• approval by the LSB last October - following an extension to the initial 28-day decision period to allow further enquiries, with its assessment concluding that changes should have a positive impact on regulatory objectives set out in the 2007 Legal Services Act
    • structure - with SQE1 testing legal principles via multiple choice assessments, and SQE2 assessing practical legal skills such as advocacy and interviewing
    • concerns - including that the absence of course loans could undermine the objective of improving access to legal education and social mobility
  • identified concerns - which the SRA is required to address, including:
    • monitoring the impact of the SQE, and conducting a review within two years of its implementation
    • investigating underlying reasons why candidates from some protected minority backgrounds underperformed in SQE pilots
    • publishing guidance for students on the different SQE training options available, as well as performance data for SQE assessments, in order to demonstrate transparency
    • additional safeguards around QWE to prevent poor treatment of candidates, and further details regarding enforcement for candidates and firms
  • bar training courses:
    • the introduction this academic year of courses approved by the Bar Standards Board from a number of academic providers
    • intended as an alternative pathway to being called to the Bar, and expected to be offered by more providers in the future
  • ongoing competence in the legal profession - with the Legal Services Board (LSB) currently undertaking work to look at approaches to assuring competence throughout a legal career aimed at understanding if there are any gaps in the system, or areas of concern to be addressed
    • the LSB is expecting to publish its work prior to the seminar, and open a formal consultation in the second half of this year

Policy officials attending:

Our forums are known for attracting strong interest from policymakers and stakeholders. Places have been reserved by officials from BEIS; the Department for Digital, Culture, Media & Sport; the Department of Education; the Government Equalities Office; the Government Legal Department; HM Revenue & Customs; and the Ministry of Justice.

Overall, we expect speakers and attendees to be a senior and informed group including Members of both Houses of Parliament, senior government and regulatory officials involved in this area of policy, as well as from legal institutions and examination boards, professional training bodies and legal service providers, universities and legal academics, local government, charities and consumer groups, together with reporters from the national and specialist media.

This is a full-scale conference taking place online***

  • full, four-hour programme including comfort breaks - you’ll also get a full recording and transcript to refer back to
  • information-rich discussion involving key policymakers and stakeholders
  • conference materials provided in advance, including speaker biographies
  • speakers presenting via webcam, accompanied by slides if they wish, using the Cisco WebEx professional online conference platform (easy for delegates - we’ll provide full details)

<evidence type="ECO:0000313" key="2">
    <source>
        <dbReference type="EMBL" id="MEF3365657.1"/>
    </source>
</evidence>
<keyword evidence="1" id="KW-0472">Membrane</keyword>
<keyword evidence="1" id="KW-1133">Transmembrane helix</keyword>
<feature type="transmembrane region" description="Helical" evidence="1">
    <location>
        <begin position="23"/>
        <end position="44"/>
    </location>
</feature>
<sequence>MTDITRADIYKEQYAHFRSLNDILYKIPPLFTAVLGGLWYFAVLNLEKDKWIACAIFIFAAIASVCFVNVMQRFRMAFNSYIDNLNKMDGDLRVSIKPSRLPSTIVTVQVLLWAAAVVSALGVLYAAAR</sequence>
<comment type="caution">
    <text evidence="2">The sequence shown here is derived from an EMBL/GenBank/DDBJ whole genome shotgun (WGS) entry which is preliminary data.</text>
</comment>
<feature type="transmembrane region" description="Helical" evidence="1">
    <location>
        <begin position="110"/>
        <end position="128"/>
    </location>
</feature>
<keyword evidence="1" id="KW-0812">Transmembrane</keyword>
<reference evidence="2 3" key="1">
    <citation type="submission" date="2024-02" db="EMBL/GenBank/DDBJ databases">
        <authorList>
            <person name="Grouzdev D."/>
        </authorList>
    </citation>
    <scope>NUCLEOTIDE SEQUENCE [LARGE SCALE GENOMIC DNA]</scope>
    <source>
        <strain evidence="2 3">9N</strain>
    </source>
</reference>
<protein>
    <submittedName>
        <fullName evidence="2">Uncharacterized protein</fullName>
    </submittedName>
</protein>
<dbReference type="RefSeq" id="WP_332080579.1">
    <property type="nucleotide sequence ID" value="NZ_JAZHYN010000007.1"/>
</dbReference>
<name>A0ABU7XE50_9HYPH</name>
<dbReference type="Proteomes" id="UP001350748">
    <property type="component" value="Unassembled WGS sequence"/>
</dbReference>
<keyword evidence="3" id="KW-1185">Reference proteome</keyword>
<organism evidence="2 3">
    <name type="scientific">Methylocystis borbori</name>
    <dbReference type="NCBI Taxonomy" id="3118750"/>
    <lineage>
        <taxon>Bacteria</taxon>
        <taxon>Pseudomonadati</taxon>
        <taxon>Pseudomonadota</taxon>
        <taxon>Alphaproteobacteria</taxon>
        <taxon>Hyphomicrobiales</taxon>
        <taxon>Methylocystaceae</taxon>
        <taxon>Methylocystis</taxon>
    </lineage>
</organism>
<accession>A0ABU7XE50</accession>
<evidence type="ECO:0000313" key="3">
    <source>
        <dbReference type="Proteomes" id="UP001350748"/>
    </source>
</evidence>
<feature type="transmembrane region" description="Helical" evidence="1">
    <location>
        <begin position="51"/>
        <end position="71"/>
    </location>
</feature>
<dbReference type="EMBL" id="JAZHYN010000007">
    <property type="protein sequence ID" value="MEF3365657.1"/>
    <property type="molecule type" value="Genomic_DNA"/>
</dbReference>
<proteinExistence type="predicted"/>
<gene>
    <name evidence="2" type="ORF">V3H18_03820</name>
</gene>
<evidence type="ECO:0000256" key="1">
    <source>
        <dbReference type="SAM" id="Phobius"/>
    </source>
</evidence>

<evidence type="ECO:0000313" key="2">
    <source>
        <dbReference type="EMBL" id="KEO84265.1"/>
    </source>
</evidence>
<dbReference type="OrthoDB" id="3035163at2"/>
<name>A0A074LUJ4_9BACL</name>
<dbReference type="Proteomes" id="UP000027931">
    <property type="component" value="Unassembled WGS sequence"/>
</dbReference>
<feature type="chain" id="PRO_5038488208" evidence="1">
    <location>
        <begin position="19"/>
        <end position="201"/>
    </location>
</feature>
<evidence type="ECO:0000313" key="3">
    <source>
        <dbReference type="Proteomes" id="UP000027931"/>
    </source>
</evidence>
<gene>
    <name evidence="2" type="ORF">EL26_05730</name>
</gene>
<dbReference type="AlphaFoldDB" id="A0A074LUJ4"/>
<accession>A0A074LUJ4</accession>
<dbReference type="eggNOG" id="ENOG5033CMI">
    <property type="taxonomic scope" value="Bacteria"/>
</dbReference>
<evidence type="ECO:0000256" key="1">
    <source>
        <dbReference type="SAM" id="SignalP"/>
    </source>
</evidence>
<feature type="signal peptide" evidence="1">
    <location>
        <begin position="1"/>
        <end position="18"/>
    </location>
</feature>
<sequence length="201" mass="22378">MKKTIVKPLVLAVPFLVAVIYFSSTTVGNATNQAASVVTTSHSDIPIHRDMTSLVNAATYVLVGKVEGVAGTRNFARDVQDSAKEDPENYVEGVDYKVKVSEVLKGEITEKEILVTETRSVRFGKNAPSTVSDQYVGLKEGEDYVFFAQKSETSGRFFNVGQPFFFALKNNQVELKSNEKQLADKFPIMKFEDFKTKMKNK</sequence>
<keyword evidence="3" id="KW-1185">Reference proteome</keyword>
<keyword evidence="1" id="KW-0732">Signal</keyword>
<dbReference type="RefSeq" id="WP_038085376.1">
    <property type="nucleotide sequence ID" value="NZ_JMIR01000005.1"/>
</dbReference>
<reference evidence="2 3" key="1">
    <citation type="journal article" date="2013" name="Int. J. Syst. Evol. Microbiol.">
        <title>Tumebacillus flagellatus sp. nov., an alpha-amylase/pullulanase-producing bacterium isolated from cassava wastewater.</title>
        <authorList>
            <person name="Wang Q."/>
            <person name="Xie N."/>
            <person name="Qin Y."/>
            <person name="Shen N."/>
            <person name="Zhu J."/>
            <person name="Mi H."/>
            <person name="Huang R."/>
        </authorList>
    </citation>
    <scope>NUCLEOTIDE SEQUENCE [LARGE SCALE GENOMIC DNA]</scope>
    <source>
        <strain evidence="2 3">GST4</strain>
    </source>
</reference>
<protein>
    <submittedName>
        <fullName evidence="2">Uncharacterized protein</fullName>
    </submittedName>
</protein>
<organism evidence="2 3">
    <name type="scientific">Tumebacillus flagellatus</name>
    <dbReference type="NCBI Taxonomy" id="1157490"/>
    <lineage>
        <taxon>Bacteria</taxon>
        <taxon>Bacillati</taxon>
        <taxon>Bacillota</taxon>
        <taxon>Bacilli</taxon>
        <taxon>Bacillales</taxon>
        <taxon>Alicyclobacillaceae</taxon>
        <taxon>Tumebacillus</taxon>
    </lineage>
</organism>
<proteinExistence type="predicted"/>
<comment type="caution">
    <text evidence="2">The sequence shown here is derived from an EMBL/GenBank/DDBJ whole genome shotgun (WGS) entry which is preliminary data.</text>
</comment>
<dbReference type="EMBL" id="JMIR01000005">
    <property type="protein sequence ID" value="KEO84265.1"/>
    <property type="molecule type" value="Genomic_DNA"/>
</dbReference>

• opportunities for live delegate questions and comments with all speakers
  • a recording of the addresses, all slides cleared by speakers, and further materials, is made available to all delegates afterwards as a permanent record of the proceedings
  • delegates are able to add their own written comments and articles following the conference, to be distributed to all attendees and more widely
  • networking too - there will be opportunities for delegates to e-meet and interact - we’ll tell you how!

Full information and guidance on how to take part will be sent to delegates before the conferenc

Keynote Speakers

Chris Nichols

Director of Policy and Regulation, Legal Services Board

Julie Brannan

Director, Education and Training, Solicitors Regulation Authority

Keynote Speakers

Chris Nichols

Director of Policy and Regulation, Legal Services Board

Julie Brannan

Director, Education and Training, Solicitors Regulation Authority


Sir Robert Neill MP

Chair, Justice Select Committee

Lord Brennan QC

Senior Associate Member of Matrix Chambers


Sarah Chambers

Chair, Legal Services Consumer Panel

Alisa Gray

Director of Learning, BARBRI International

Rita McGucken

Head of Learning and Development, Simpson Millar

Natasha Pearman

Managing Associate, Mishcon de Reya and Founder, Free School Meals Club

Ray Clare

Training Design Team Leader, College of Policing

Mark Neale

Director General, Bar Standards Board

Jo Sidhu QC

Vice-Chair, Criminal Bar Association

Katrina Watson

Learning and Development Senior Manager, Reed Smith

Linda Ford

Chief Executive Officer, Chartered Institute of Legal Executives (CILEx)

Professor Nigel Spencer

Professor in Education Innovation and Professional Practice, School of Law, Queen Mary University of London

Professor Peter Crisp

Pro Vice-Chancellor, External, University of Law

James Catchpole

Associate Dean (Postgraduate and Professional Degree Programmes), City Law School